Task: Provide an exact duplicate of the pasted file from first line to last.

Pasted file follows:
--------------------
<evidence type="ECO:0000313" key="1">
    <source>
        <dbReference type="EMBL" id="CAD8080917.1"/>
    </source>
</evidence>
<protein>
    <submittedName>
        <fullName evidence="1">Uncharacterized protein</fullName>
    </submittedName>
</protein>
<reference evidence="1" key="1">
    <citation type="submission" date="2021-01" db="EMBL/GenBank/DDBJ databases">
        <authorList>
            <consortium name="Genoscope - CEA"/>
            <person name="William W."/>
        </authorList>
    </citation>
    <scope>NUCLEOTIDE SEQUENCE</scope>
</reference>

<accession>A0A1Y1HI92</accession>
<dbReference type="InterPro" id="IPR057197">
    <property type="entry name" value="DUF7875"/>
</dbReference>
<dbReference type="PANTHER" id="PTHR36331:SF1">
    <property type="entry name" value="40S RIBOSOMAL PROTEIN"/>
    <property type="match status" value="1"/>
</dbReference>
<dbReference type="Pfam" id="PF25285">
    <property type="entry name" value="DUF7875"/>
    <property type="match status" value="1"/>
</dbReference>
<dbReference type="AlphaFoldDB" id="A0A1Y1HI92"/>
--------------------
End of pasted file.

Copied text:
<evidence type="ECO:0000313" key="1">
    <source>
        <dbReference type="EMBL" id="CAD8080917.1"/>
    </source>
</evidence>
<protein>
    <submittedName>
        <fullName evidence="1">Uncharacterized protein</fullName>
    </submittedName>
</protein>
<reference evidence="1" key="1">
    <citation type="submission" date="2021-01" db="EMBL/GenBank/DDBJ databases">
        <authorList>
            <consortium name="Genoscope - CEA"/>
            <person name="William W."/>
        </authorList>
    </citation>
    <scope>NUCLEOTIDE SEQUENCE</scope>
</reference>

<accession>A0A1Y1HI92</accession>
<dbReference type="InterPro" id="IPR057197">
    <property type="entry name" value="DUF7875"/>
</dbReference>
<dbReference type="PANTHER" id="PTHR36331:SF1">
    <property type="entry name" value="40S RIBOSOMAL PROTEIN"/>
    <property type="match status" value="1"/>
</dbReference>
<dbReference type="Pfam" id="PF25285">
    <property type="entry name" value="DUF7875"/>
    <property type="match status" value="1"/>
</dbReference>
<dbReference type="AlphaFoldDB" id="A0A1Y1HI92"/>